April is CHILD ABUSE AWARENESS MONTH, a time for us to recognize families and communities working together to strengthen families to prevent child abuse and neglect. Waycross and surrounding counties are blessed with two organizations that strive to protect our communities’ children and families from the tragedies of child abuse and family violence. They protect the rights of children who cannot stand up for themselves. MAGNOLIA HOUSE (Waycross Area for Abused Persons, Inc.) was represented by our own, Mary Fogle on April 14th. SATILLA ADVOCACY SERVICES was represented by Tess Aldridge and members of the dedicated staff, LaTasha Kirsey, Alisha Alderman, and Robyn Thomas. Both of these vital community treasures have targeted missions, but their combined goals are to protect children and their families from the effects of abuse and neglect.


Georgia is ranked 38th in the nation for child well-being.

  • 27% of children’s parents lack secure employment.
  • 38% of children live in single-parent families
  • 50% of children ages three and four are not in school, 65% of fourth-graders are not proficient in reading, and 19% of high school students do not graduate on time.
  • 9.9% of babies born are considered low birth weight, 7% of children do not have health insurance, and half of the pregnancy-related deaths are in Black women.
  • 1 in 3 girls and 1 in 5 boys will be sexually abused before the age of 18
  • 90% of abuse is from someone the victim knows and trusts
  • Only 1/3 of child sexual abuse incidents are identified and even fewer are reported


The Magnolia House supplies services to victims of dome violence who do not know where to turn or have no place to go for help.
The mission of Magnolia House is to empower victims of family violence to become safe and self-sufficient by supplying a safe environment and instilling hope through advocacy, information, partnerships, and services that promote economic and family stability.
To provide these services requires a budget of over $1 million. As a 501c3, grants and donations are available. However, there is never enough to provide all the needs. Magnolia House runs a Thrift Shop and sponsors the highly successful fundraiser “Dancing with the Southern Stars” event each year and a $10,000 raffle. This year Magnolia House is partnering with Satilla Advocacy Services. Tickets for the performance of “Dancing with the Southern Stars” will go on sale in June or July. Last year the tickets were sold out in thirty minutes!
Satilla Advocacy Services’ goal to end child sexual abuse begins with awareness, education, and collaboration to ensure children have safe, stable, and nurturing environments in which they can thrive. The service begins with SART (sexual assault response team) who meet the victim(s) and family in their darkest hours to treat, comfort, and collect evidence in a safe and nonthreatening environment. Enlisting a Multidisciplinary Team approach with schools, law enforcement, social workers, Department of Juvenile Justice, Unison, health department, and other agencies cases are followed to a conclusion that helps the child. Child Sexual Abuse is 95% PREVENTABLE! Awareness and Prevention Education classes are the keys to reaching that goal.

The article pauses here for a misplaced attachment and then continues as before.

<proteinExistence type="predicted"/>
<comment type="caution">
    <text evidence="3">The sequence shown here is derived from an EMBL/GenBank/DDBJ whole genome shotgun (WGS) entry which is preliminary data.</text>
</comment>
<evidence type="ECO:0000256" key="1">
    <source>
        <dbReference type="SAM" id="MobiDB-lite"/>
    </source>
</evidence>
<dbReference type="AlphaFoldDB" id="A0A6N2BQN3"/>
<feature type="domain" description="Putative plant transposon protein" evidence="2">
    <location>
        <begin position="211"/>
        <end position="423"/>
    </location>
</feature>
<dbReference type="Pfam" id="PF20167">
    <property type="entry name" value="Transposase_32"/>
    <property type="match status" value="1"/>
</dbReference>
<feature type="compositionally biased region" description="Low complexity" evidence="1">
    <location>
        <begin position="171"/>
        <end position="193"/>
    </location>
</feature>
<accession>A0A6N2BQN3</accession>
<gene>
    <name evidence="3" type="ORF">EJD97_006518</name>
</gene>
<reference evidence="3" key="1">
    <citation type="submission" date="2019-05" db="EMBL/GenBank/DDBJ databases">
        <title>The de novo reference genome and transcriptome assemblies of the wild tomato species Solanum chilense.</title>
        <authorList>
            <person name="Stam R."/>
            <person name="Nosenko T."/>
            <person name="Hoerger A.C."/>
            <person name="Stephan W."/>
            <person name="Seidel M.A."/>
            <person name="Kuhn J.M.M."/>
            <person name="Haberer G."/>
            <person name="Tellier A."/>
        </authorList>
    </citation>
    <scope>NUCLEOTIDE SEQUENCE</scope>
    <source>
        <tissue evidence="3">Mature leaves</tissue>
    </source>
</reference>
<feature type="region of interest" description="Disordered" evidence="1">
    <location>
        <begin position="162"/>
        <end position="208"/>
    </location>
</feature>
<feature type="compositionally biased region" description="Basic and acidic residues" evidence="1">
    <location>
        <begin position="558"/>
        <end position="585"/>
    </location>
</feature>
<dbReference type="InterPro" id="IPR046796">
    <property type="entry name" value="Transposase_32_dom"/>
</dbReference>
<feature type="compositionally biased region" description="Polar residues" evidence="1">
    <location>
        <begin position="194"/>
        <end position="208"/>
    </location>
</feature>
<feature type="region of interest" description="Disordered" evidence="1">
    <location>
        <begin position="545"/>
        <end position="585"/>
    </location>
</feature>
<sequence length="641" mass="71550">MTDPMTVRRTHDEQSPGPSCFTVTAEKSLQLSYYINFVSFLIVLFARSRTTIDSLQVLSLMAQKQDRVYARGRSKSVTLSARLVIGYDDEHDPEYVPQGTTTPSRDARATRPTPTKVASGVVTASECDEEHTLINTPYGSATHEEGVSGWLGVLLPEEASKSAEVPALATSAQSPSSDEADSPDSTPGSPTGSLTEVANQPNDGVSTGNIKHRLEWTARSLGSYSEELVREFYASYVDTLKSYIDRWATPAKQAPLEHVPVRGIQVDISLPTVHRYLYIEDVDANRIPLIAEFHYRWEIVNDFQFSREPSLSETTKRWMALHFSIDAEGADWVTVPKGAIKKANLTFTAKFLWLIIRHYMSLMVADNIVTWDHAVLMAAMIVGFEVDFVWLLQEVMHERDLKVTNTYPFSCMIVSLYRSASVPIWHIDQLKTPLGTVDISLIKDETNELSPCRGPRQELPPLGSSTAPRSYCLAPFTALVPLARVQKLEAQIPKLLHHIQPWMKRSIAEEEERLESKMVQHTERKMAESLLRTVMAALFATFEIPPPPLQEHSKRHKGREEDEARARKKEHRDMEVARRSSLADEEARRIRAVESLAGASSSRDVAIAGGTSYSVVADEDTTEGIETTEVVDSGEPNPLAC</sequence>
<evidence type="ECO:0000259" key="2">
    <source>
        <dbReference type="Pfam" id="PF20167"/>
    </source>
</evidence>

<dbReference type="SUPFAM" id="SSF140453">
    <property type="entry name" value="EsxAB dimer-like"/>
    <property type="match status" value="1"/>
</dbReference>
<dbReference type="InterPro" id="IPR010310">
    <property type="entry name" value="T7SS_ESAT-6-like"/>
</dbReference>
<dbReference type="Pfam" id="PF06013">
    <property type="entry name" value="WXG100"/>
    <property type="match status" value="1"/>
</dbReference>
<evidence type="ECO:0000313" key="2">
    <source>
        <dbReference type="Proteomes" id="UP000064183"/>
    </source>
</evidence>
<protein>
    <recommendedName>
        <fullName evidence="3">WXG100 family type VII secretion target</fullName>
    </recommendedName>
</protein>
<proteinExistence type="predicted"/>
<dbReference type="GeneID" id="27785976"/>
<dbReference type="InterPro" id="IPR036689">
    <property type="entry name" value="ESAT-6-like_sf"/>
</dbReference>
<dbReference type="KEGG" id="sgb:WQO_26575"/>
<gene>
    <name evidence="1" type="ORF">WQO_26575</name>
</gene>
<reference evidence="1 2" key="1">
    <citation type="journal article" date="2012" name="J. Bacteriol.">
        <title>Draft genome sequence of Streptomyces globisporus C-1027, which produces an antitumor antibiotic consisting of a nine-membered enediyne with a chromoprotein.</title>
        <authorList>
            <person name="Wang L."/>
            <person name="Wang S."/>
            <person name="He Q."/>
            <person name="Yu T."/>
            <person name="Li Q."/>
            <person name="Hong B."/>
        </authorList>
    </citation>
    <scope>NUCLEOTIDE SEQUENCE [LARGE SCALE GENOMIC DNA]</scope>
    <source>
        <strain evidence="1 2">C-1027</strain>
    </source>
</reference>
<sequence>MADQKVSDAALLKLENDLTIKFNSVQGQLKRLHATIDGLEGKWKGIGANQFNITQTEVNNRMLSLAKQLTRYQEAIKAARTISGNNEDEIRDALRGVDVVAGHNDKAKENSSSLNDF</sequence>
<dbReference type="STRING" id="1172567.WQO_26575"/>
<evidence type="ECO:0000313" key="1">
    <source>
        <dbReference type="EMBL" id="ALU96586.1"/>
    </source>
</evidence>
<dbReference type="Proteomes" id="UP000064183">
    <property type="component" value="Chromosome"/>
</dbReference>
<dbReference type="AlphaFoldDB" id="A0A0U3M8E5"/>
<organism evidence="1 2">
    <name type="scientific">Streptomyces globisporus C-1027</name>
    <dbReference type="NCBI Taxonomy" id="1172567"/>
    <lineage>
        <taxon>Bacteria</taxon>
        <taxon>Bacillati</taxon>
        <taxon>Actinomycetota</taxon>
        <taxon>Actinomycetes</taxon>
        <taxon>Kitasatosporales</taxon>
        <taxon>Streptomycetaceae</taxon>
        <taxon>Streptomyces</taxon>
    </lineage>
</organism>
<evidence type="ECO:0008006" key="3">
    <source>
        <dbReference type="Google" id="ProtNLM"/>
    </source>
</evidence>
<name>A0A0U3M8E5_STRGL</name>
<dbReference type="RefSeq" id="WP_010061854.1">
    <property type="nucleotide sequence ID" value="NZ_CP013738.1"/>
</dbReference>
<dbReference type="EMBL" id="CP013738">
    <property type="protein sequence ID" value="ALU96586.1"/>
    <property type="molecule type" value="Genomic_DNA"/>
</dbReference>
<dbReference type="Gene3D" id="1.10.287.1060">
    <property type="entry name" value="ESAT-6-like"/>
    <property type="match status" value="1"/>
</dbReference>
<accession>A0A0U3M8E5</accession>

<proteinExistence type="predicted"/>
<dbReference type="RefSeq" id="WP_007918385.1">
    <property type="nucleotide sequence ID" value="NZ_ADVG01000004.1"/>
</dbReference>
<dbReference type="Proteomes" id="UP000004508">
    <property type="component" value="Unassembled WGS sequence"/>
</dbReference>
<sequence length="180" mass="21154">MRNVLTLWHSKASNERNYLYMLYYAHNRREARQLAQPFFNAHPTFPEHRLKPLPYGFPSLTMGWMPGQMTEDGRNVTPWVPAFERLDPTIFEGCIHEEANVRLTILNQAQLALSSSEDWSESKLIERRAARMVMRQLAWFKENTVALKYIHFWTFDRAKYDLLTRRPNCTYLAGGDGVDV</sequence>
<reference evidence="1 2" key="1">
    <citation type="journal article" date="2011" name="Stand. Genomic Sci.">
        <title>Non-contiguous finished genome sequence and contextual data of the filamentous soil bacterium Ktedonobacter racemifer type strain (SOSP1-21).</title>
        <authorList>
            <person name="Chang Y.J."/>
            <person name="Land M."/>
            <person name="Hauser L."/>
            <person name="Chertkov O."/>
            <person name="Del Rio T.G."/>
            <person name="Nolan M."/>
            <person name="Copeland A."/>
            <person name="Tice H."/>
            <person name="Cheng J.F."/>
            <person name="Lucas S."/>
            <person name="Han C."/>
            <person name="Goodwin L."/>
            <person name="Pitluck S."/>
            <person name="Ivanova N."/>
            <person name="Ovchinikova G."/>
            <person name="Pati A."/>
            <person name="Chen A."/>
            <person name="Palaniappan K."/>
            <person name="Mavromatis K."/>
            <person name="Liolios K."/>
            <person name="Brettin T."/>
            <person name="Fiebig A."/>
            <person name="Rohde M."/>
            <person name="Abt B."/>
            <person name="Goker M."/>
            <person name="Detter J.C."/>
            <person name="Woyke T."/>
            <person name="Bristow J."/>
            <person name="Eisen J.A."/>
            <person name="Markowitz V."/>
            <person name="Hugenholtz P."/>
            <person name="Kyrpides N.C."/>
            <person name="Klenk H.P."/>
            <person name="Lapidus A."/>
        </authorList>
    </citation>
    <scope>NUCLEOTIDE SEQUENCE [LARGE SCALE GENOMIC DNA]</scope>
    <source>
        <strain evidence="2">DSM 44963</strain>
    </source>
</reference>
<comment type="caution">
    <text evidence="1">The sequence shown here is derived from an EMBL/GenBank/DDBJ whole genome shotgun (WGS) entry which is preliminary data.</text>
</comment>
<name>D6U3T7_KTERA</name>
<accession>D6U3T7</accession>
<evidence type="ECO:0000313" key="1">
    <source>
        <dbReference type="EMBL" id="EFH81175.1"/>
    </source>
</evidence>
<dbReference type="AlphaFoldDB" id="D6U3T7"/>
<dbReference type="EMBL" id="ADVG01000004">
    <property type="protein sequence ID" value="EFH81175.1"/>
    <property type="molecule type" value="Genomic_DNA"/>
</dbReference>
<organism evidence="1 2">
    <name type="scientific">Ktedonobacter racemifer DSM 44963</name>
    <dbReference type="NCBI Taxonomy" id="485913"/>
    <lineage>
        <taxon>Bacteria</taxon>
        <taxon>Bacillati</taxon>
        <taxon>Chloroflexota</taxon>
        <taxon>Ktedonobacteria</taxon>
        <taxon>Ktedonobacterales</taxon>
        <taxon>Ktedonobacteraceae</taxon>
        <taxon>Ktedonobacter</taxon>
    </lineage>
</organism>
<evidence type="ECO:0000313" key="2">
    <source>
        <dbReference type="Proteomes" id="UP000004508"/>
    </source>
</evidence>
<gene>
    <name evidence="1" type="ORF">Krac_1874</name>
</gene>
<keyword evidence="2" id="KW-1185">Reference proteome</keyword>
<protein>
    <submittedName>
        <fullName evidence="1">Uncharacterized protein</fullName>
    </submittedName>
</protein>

Today I am presenting the Waycross Exchange Club Youth of the Year Award. Our club considers it a privilege to offer this award to such deserving students. I want to recognize the Ware County High School counselor Mrs. Jewell Sharpe and thank her for her help in making this program possible.
Throughout the school year, the Waycross Exchange Club has recognized 7 high school seniors who have excelled in academics, athletics, and community service. Each student has already received a plaque and will now be presented with a $100 scholarship.
SEPTEMBER – Claire Ponciano
OCTOBER – Marisa Nino
NOVEMBER – Henry Bates
DECEMBER – Grace Milton
JANUARY – Joseph B. Callahan
FEBRUARY – Reagan Baldree
MARCH – Mary Ryle Davis
Each of these students was considered for the “Youth of the Year” award, which was determined by a grading system where points were awarded based on academics, athletics, leadership, community involvement, and a written essay.
The essay for this year’s competition was titled “The Covid 19 Pandemic drastically changed every aspect of our lives, in every way imaginable. Reflecting on what you learned during this time about yourself, your community, and the world, explain how your perspectives on success, empathy, prioritizing, social inequalities, and leadership has been reshaped.” The student that received the most points was chosen as the Youth of the Year and will now receive a plaque, a $500 scholarship, and will represent the Waycross Exchange Club at the district competition.
On behalf of The Waycross Exchange Club, I would like to announce this year’s “Youth of the Year” recipient: Grace Milton.

Unity for Service

Our Motto - Unity for Service
The motto was adopted in 1917.
Its originator, Charles Berkey,
said the motto was inspired
by the 133rd Psalm, which says
“Behold how good and pleasant
it is for brethren to dwell
together in unity.”

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